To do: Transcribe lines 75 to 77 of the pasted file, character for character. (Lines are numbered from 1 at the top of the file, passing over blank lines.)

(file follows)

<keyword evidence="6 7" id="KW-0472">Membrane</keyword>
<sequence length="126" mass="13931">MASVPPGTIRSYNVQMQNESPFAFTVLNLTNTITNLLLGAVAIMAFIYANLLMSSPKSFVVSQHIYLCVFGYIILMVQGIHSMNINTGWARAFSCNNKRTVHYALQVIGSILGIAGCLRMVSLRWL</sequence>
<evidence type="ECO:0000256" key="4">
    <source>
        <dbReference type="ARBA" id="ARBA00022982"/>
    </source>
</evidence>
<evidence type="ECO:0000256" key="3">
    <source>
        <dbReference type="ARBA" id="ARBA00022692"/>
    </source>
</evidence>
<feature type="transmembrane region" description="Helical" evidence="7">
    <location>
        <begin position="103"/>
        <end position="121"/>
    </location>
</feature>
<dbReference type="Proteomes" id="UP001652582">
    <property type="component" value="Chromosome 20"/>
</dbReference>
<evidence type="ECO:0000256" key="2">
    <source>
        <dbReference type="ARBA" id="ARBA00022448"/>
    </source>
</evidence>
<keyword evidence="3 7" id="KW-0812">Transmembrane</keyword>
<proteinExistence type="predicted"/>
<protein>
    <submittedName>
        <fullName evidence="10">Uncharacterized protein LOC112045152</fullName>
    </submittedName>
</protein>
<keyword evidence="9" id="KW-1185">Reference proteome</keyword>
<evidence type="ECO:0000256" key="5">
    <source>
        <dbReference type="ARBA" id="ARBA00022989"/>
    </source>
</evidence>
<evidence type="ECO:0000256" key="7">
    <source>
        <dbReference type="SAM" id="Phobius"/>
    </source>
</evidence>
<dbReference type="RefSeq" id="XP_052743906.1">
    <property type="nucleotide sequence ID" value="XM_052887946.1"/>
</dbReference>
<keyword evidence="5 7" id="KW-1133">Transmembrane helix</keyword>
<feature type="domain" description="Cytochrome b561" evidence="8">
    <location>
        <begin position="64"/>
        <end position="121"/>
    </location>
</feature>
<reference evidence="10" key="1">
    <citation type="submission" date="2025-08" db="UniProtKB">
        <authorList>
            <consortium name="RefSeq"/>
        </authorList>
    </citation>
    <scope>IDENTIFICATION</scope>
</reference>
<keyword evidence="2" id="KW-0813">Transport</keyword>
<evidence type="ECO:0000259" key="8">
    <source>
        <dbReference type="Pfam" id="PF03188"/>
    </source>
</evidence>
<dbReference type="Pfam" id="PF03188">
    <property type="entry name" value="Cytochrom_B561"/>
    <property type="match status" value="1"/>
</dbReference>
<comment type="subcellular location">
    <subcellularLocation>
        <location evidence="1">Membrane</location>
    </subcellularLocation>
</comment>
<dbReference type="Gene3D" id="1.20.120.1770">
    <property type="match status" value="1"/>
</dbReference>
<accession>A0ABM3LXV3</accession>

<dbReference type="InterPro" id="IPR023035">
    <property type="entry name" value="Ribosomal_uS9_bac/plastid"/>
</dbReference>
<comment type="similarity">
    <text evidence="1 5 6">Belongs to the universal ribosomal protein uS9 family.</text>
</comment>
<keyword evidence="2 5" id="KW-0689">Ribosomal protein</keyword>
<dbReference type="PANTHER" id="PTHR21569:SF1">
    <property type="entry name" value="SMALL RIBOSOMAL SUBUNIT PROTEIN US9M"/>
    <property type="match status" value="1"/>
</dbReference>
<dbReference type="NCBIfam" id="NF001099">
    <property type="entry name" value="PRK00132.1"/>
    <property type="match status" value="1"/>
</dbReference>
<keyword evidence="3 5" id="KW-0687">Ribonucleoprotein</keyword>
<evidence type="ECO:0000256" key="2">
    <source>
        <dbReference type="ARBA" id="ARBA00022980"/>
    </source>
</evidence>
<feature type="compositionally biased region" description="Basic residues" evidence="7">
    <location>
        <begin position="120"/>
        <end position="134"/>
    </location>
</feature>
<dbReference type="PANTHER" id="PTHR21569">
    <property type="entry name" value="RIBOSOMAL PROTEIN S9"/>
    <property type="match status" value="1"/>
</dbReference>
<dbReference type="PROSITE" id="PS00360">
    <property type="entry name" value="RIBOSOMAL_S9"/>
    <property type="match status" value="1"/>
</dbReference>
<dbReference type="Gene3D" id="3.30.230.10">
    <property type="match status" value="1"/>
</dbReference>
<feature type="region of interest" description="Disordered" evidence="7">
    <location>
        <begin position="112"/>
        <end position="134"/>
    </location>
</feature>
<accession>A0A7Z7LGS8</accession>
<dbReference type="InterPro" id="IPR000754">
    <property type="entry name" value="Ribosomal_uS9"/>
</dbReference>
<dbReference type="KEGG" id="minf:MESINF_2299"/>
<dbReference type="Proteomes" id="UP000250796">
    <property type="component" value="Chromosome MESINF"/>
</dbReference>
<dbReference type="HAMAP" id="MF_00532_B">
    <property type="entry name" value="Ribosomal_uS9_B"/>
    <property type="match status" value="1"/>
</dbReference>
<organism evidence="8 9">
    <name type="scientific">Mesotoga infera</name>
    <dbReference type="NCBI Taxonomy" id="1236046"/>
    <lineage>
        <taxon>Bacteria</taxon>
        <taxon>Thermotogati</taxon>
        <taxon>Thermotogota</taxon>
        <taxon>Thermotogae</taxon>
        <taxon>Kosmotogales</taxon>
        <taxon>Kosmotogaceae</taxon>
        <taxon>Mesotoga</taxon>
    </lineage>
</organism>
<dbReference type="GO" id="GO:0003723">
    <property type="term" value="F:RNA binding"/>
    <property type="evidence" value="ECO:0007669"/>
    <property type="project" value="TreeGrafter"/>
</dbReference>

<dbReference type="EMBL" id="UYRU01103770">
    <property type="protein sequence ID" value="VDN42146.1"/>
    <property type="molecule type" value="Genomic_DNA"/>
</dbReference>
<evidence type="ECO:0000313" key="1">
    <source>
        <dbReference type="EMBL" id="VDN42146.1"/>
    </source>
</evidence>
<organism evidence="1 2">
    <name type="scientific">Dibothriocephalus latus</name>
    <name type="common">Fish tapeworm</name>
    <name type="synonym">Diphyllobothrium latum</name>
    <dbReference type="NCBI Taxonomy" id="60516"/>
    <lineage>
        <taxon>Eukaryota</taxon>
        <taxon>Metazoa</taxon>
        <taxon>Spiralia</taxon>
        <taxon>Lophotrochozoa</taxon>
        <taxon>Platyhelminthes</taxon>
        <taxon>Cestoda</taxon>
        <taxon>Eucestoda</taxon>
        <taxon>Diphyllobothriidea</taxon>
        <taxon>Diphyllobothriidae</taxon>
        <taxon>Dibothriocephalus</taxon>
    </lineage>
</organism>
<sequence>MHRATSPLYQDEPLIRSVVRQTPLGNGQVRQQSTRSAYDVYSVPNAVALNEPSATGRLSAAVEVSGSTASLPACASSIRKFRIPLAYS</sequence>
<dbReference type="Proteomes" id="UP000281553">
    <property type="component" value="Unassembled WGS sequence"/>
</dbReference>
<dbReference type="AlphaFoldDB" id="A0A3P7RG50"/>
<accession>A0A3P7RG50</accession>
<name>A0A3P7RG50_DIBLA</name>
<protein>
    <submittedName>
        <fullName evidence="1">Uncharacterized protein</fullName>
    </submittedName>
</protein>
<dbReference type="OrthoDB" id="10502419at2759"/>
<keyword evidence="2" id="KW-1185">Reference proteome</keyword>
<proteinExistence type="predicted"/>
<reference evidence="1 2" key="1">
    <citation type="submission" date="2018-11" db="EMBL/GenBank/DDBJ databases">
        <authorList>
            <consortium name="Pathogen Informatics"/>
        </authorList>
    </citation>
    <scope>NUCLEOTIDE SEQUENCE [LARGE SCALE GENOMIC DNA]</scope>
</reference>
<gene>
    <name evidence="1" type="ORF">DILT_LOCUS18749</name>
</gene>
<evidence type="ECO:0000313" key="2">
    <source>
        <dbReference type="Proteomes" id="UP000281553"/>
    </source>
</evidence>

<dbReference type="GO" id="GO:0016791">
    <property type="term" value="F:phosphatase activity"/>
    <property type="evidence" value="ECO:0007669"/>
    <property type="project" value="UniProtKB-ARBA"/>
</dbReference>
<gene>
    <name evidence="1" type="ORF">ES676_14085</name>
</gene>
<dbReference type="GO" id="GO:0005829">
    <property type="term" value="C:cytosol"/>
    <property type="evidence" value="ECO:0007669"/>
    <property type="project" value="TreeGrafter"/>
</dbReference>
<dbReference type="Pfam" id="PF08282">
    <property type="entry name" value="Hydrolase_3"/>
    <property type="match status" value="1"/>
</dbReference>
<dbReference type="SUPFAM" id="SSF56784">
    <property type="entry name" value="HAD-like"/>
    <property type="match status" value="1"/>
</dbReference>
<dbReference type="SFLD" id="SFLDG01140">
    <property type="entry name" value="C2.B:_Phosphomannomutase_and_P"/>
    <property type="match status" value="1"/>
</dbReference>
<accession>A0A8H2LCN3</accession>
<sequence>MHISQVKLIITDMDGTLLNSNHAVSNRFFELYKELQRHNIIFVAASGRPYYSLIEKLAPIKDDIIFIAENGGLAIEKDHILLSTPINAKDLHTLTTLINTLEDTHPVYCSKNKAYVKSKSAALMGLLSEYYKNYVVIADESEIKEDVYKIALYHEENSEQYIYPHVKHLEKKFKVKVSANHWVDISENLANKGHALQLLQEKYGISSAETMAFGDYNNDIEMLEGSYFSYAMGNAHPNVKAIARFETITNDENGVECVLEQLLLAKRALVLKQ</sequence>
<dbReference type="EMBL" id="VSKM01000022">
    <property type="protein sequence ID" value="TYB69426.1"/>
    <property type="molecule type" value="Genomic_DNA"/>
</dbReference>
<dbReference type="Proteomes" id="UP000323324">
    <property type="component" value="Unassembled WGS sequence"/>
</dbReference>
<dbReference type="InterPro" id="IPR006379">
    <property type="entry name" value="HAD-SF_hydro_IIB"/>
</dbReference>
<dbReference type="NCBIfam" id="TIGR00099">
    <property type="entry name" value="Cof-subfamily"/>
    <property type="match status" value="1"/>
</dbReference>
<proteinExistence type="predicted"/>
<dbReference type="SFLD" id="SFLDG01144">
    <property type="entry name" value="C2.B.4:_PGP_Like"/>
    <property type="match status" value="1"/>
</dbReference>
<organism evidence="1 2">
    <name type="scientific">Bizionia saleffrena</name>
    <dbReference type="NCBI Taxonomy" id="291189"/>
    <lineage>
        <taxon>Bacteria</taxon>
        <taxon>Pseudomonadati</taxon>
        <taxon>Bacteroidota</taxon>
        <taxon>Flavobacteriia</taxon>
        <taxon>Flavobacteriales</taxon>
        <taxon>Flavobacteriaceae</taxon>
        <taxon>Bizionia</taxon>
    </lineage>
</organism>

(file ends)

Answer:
        <location evidence="1">Membrane</location>
    </subcellularLocation>
</comment>